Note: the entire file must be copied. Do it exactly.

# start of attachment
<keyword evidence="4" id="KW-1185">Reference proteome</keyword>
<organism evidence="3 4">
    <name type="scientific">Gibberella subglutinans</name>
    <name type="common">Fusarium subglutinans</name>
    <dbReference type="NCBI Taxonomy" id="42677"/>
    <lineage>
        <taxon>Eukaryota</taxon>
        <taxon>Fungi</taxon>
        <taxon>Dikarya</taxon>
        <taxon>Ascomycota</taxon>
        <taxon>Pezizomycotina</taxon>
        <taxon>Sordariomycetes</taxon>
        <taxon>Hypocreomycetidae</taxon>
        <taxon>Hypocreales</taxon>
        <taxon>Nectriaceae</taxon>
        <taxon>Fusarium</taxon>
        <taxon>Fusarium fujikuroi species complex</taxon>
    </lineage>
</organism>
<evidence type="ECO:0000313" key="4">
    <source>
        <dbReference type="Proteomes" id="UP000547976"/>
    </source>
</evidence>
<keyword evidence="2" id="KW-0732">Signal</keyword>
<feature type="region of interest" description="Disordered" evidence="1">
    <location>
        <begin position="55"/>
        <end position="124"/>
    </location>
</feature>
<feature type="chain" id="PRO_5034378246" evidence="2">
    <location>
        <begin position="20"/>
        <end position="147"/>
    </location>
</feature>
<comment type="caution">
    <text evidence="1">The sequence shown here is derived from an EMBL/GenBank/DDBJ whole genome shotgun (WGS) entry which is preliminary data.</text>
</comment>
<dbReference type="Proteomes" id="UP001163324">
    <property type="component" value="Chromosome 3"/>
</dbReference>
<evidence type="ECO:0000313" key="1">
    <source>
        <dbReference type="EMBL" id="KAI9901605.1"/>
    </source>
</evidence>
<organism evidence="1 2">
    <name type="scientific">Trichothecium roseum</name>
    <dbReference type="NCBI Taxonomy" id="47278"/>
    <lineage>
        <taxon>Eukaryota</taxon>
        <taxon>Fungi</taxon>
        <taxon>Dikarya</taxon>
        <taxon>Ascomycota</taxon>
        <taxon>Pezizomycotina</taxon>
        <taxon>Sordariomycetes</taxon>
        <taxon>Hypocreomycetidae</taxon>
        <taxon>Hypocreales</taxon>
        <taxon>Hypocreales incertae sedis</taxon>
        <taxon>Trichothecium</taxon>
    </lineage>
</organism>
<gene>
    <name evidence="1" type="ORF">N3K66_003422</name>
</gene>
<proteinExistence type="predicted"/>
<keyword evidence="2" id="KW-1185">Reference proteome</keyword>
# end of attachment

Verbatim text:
<keyword evidence="4" id="KW-1185">Reference proteome</keyword>
<organism evidence="3 4">
    <name type="scientific">Gibberella subglutinans</name>
    <name type="common">Fusarium subglutinans</name>
    <dbReference type="NCBI Taxonomy" id="42677"/>
    <lineage>
        <taxon>Eukaryota</taxon>
        <taxon>Fungi</taxon>
        <taxon>Dikarya</taxon>
        <taxon>Ascomycota</taxon>
        <taxon>Pezizomycotina</taxon>
        <taxon>Sordariomycetes</taxon>
        <taxon>Hypocreomycetidae</taxon>
        <taxon>Hypocreales</taxon>
        <taxon>Nectriaceae</taxon>
        <taxon>Fusarium</taxon>
        <taxon>Fusarium fujikuroi species complex</taxon>
    </lineage>
</organism>
<evidence type="ECO:0000313" key="4">
    <source>
        <dbReference type="Proteomes" id="UP000547976"/>
    </source>
</evidence>
<keyword evidence="2" id="KW-0732">Signal</keyword>
<feature type="region of interest" description="Disordered" evidence="1">
    <location>
        <begin position="55"/>
        <end position="124"/>
    </location>
</feature>
<feature type="chain" id="PRO_5034378246" evidence="2">
    <location>
        <begin position="20"/>
        <end position="147"/>
    </location>
</feature>
<comment type="caution">
    <text evidence="1">The sequence shown here is derived from an EMBL/GenBank/DDBJ whole genome shotgun (WGS) entry which is preliminary data.</text>
</comment>
<dbReference type="Proteomes" id="UP001163324">
    <property type="component" value="Chromosome 3"/>
</dbReference>
<evidence type="ECO:0000313" key="1">
    <source>
        <dbReference type="EMBL" id="KAI9901605.1"/>
    </source>
</evidence>
<organism evidence="1 2">
    <name type="scientific">Trichothecium roseum</name>
    <dbReference type="NCBI Taxonomy" id="47278"/>
    <lineage>
        <taxon>Eukaryota</taxon>
        <taxon>Fungi</taxon>
        <taxon>Dikarya</taxon>
        <taxon>Ascomycota</taxon>
        <taxon>Pezizomycotina</taxon>
        <taxon>Sordariomycetes</taxon>
        <taxon>Hypocreomycetidae</taxon>
        <taxon>Hypocreales</taxon>
        <taxon>Hypocreales incertae sedis</taxon>
        <taxon>Trichothecium</taxon>
    </lineage>
</organism>
<gene>
    <name evidence="1" type="ORF">N3K66_003422</name>
</gene>
<proteinExistence type="predicted"/>
<keyword evidence="2" id="KW-1185">Reference proteome</keyword>